Miami’s Magical Playoff Run Reaches Its Scorching Moment


Just over a month ago, the Miami Heat trailed by three points with under four minutes to go against Chicago. This year’s postseason hadn’t even started yet.

Miami, who finished 44-38 this year after a 53-win campaign in 2021-2022, found itself minutes away from becoming the first seventh seed to lose back-to-back games in the Play-In Tournament. Heartbreak was inevitable.

However, emphasis on was.

Somehow, Miami closed that game versus the Bulls on a 15-1 run, sparking what should now be considered the most impressive postseason run by an eighth-seed in NBA history. 35 days later, the Heat achieved the unthinkable: winning back-to-back games against the Celtics in Boston, taking a 2-0 series lead in the Eastern Conference Finals.

The Heat, cooled for most of this season, find themselves scorching hot at the right time and in unforgettable fashion.

Miami’s playoff run started off strong, becoming the fifth eighth-seed to defeat a one-seed after taking down Giannis Antetokounmpo and Milwaukee. It ranks as one of the most improbable playoff upsets by NBA standards. The Heat entered the series versus the Bucks as +750 to win, making it the fifth-longest outcome in an upset since 1976-1977.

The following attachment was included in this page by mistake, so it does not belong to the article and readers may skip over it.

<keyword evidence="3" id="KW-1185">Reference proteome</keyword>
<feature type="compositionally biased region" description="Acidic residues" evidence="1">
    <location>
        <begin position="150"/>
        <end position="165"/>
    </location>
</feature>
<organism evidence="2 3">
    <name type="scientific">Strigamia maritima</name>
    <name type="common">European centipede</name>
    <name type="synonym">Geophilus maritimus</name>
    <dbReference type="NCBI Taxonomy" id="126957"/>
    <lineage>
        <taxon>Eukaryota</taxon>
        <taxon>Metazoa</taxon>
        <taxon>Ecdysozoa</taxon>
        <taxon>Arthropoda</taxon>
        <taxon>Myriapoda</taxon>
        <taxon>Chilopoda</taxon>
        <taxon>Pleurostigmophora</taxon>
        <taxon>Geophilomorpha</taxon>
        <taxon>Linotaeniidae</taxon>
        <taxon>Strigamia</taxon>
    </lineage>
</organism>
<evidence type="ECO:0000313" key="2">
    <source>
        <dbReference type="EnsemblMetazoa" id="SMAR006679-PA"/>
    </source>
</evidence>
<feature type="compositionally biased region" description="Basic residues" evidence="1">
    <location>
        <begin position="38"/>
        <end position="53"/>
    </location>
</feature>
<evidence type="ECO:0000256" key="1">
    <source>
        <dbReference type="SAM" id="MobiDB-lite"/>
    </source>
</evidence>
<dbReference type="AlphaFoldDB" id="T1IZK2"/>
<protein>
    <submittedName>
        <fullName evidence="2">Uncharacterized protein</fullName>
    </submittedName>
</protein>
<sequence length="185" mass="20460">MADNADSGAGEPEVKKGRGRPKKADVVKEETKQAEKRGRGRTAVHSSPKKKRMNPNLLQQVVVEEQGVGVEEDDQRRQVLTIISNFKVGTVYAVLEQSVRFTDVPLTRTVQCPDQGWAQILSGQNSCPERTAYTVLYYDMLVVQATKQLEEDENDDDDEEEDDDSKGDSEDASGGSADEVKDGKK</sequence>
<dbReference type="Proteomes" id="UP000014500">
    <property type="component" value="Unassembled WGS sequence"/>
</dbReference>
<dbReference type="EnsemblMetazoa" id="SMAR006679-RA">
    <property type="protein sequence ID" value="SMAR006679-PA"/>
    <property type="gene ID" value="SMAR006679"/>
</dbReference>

The magic never stopped there. Miami got by New York in six games before heading to Boston and reached its second-straight conference finals and third in four seasons.

Now, Miami’s matchup is a Celtics team the Heat are now playing for the third time in four postseasons. FanDuel set Boston as -550 favorites to beat Miami. Yes, by the numbers, it was statistically likely for the Heat to win Game 1.

But two in a row on the road

From here, regardless of what happens, this year’s postseason run ranks as a historically-unthinkable one for Miami. But its implications remain captivating.

Butler was born for the playoffs 

First, Jimmy Butler‘s postseason heroics come to mind when we’ll think of this Heat run decades from now.

Hearken back to the 2022 postseason, where Butler submitted a then-all-time playoff performance by league-history standards. Joining Michael Jordan as the only two players ever to score at least 40 points and have at least four steals two or more times in a single postseason and not make the Finals? Check. The only player in franchise history with multiple 45-point playoff games? You bet.

This season, Butler clinched his first All-NBA second-team nod. The second-team nod is new to him, but his jaw-dropping playoff moments are not.

Again, his playoff production now outpaces his regular-season numbers:

  • 22.9 points per game –> 31.5
  • 5.9 rebounds per game –> 6.5
  • 5.3 assists per game –> 5.5
  • 1.8 steals per game –> 2.1
  • 54% field-goal percentage (13.9 attempts per game) –> 52% (21.1 APG)
  • 35% field-goal percentage (1.6 attempts per game) –> 38% (3.6 APG)
  • 85% free-throw percentage (8.7 attempts per game) –> 80% (10.1 APG)